12th Feb2021

Who Was Ra, the God of the Ancient Egyptians?

by James Smith

Ancient Egyptian religion was complex and multifaceted. Today, we would recognize the spiritual beliefs of the Ancient Egyptians as a combination of divinity worship, folk magic, science, medicine and herbology. Religion dominated the daily lives of Egyptian subjects as they strove to achieve ma’at – or harmony – in their spiritual, interpersonal and material relationships.

The many Gods of the ancient Egyptians were seen as the lords of creation who created order out of chaos, but also as familiar and very real deities with areas of specialist worldly care and human-like foibles. In modern popular culture, several of these Gods have remained present as aesthetic or spiritual motifs. Among these Gods, Ra has left a particularly enduring mark.

Ra iconography has been a feature of creative word around the globe. In film, the ‘staff of Ra’ is found and utilized by the adventurous archeologist Indiana Jones. In Jazz, the iconography and symbolism of Ra was harnessed by the visionary musician Sun Ra as he toyed with concepts of pan-African liberation through improvisation and the evocation of linked mystical pasts and futures. Popular games and slot machines such as Book of Ra also take aesthetic cues from the old God. This all begs the question: who exactly is Ra?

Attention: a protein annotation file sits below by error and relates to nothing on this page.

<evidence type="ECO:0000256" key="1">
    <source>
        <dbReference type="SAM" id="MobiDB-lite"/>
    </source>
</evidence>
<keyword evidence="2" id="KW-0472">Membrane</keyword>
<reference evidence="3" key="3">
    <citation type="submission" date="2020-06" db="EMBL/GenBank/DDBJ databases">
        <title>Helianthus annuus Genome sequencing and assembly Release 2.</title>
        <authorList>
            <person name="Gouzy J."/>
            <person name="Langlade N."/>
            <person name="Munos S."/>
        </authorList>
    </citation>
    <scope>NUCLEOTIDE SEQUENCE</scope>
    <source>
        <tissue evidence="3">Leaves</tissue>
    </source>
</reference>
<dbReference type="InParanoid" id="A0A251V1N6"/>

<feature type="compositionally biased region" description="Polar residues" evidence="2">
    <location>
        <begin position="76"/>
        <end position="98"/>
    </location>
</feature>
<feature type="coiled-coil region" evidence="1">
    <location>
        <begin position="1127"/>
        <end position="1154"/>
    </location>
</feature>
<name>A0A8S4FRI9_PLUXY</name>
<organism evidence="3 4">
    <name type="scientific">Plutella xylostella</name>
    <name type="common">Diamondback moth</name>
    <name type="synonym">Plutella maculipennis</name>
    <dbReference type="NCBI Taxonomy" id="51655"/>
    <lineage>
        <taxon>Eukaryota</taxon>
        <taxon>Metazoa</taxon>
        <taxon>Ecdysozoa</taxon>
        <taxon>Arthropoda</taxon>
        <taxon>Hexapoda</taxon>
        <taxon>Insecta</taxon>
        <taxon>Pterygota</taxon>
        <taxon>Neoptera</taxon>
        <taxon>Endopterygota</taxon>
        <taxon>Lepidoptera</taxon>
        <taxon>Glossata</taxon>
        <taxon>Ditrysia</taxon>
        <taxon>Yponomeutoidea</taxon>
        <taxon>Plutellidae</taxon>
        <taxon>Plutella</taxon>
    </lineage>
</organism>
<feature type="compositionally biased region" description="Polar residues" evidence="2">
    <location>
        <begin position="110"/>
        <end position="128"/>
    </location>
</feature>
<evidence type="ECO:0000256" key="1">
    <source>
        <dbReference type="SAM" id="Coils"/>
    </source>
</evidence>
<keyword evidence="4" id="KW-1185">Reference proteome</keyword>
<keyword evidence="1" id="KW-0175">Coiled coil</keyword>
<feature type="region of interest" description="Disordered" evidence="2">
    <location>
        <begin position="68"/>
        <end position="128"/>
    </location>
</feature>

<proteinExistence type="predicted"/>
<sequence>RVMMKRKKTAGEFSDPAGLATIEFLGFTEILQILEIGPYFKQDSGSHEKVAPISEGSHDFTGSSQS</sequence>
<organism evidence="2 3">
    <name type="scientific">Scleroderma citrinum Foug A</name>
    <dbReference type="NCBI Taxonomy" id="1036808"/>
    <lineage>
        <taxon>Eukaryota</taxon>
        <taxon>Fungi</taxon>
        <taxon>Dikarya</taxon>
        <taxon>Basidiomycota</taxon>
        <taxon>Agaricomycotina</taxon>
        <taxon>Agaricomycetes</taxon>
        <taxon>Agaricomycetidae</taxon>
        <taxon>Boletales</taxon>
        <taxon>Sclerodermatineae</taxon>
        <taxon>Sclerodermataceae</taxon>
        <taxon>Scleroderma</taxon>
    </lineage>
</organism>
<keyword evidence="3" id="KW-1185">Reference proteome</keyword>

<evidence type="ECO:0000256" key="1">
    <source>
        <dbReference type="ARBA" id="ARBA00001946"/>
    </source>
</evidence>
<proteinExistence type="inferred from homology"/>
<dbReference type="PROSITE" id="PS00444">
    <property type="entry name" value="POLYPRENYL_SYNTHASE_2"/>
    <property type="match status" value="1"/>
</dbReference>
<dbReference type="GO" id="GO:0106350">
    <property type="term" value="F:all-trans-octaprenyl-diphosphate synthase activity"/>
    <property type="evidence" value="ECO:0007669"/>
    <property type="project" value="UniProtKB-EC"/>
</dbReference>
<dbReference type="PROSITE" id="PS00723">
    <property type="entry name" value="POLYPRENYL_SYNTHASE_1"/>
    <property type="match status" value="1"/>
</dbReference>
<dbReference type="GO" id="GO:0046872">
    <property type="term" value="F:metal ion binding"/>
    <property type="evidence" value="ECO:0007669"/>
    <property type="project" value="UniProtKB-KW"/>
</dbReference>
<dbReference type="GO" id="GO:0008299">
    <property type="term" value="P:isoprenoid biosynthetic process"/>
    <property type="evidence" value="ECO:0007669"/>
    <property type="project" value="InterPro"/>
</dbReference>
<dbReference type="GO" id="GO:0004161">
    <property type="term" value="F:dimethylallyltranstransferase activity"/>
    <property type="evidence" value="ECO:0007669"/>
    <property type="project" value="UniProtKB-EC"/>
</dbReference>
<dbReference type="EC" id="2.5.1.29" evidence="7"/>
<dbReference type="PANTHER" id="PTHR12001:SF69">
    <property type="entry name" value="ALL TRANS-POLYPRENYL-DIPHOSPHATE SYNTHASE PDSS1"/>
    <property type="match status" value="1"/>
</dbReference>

Forms and Representation

Ra is most often represented as a falcon God. This reflects his relationship to the horizon, the noon day sun and the observance of all creation. He was not always drawn or written about as a falcon, however. He also took the form of a scarab beetle called Kheper. Kheper translated into the one who came into being. In ancient Egyptian mythology, scarab beetles were thought to create themselves as they emerged out of the desert sand to push balls of dung around that they had also created. This was thought to reflect the life of Ra, who had a hand in creating the world. The rolling of the ball of dung across the sand by the beetle was also thought to reflect Ra’s movement of the daytime sun across the sky.

Genesis and Power

Ra is essentially a creator God. According to Egyptian mythology, the entity Atum decided that it was the right time for a universe to be created out of the primeval ocean. Answering this will, an island formed itself. This island was the first manifestation of Ra, who created himself before creating the first of the other Gods: Shu, Tefnut, Geb and Nut – elemental gods who controlled earthly processes. One of his descendants was Osiris, who went on to birth humanity using a tear that fell from his eye.

As revenge for a rebellion by humans against the gods, Ra elected to leave the Earth in darkness for half of the time: thereby creating the duality of day and night. This explains why Ra was so associated with the travels of the sun. There were myriad cults that formed around the idea of pleasing Ra for his work as a sun God. One such cult involved the ritual sacrifice of bulls.
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